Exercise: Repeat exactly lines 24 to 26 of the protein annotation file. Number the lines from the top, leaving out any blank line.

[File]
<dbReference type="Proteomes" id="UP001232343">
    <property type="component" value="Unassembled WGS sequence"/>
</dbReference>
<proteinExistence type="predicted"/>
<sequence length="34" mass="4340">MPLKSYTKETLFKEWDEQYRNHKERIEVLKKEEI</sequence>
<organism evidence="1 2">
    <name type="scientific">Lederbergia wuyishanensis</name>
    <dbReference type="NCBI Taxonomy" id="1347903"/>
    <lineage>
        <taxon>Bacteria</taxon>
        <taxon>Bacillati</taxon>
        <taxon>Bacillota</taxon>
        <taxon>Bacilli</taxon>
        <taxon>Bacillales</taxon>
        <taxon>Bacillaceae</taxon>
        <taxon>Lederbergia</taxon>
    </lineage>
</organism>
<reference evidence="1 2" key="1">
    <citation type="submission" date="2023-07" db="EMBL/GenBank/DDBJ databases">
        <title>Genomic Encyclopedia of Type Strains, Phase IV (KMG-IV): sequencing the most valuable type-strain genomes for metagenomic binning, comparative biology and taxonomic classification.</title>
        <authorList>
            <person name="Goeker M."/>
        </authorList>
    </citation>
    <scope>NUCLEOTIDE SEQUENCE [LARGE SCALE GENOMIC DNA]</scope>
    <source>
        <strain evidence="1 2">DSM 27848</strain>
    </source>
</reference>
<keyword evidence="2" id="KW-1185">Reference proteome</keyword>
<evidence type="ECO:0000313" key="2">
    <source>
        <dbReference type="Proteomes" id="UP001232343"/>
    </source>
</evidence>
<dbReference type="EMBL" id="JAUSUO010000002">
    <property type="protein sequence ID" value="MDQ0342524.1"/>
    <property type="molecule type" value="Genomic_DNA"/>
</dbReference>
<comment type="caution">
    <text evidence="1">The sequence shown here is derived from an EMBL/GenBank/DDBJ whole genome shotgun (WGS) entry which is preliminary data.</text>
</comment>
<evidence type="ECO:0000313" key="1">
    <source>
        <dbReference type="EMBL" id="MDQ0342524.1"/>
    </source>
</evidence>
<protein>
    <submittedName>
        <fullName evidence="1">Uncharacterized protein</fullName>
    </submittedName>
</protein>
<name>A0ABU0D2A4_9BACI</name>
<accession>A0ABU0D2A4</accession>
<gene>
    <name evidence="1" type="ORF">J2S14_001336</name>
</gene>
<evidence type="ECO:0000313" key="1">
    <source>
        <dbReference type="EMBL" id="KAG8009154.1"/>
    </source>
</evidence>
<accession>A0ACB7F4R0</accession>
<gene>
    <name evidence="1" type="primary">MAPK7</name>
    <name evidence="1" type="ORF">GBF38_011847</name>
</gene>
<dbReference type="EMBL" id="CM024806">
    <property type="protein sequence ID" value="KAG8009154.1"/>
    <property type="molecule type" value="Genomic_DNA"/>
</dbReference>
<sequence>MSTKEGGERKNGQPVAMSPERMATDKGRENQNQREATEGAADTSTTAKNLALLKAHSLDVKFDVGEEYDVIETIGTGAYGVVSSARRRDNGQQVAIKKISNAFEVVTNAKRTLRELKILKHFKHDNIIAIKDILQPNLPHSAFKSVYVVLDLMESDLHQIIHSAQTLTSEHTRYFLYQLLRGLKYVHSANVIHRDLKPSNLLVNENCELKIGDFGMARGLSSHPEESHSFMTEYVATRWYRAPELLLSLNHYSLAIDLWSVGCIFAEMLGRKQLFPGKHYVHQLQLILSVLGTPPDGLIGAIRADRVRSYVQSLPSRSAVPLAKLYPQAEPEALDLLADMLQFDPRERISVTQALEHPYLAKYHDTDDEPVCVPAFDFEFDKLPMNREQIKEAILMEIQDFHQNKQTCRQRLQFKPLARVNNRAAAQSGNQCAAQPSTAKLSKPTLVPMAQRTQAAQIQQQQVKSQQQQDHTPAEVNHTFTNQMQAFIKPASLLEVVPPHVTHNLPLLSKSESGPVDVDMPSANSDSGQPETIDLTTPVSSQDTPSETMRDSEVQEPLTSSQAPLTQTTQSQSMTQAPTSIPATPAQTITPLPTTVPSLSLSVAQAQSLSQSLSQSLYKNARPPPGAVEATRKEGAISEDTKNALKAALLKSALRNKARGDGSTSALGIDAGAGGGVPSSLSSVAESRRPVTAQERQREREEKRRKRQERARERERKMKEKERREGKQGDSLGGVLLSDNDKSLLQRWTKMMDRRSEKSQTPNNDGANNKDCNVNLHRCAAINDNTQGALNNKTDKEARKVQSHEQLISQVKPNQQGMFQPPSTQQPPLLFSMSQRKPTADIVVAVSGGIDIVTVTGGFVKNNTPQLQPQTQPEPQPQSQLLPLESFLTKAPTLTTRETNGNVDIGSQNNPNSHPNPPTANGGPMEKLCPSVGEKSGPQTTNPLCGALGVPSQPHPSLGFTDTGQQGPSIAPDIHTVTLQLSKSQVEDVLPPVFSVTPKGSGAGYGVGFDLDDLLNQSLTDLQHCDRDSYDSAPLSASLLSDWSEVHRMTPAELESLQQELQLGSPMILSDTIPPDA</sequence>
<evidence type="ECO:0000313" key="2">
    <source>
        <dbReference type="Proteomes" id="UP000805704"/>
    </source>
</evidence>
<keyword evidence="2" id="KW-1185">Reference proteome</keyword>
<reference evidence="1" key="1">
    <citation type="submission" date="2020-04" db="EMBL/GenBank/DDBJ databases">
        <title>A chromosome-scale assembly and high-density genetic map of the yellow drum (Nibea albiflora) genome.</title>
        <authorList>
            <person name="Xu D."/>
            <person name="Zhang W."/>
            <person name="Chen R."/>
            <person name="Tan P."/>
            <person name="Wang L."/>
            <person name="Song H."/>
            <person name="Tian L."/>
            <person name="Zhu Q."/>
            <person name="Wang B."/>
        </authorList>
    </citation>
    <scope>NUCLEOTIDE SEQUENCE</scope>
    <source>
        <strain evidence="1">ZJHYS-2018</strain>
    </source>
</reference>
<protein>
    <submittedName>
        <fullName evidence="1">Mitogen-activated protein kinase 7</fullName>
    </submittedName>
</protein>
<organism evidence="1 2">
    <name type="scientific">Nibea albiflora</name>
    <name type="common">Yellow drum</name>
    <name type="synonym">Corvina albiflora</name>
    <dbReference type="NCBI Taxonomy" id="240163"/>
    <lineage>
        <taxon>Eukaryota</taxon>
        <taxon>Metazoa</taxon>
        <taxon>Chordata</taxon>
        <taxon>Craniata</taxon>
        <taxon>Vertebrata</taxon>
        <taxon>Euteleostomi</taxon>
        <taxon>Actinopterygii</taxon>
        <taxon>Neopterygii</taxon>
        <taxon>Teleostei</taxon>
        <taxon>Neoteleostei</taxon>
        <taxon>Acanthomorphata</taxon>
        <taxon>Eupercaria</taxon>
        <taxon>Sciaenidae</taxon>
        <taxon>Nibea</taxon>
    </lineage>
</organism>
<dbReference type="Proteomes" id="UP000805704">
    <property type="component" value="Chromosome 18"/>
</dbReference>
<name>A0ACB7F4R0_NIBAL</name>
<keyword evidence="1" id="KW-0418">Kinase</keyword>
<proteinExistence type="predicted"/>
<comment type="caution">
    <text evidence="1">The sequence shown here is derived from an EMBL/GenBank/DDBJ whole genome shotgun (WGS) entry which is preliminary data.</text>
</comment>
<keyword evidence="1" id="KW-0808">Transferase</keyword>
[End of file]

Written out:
        </authorList>
    </citation>
    <scope>NUCLEOTIDE SEQUENCE [LARGE SCALE GENOMIC DNA]</scope>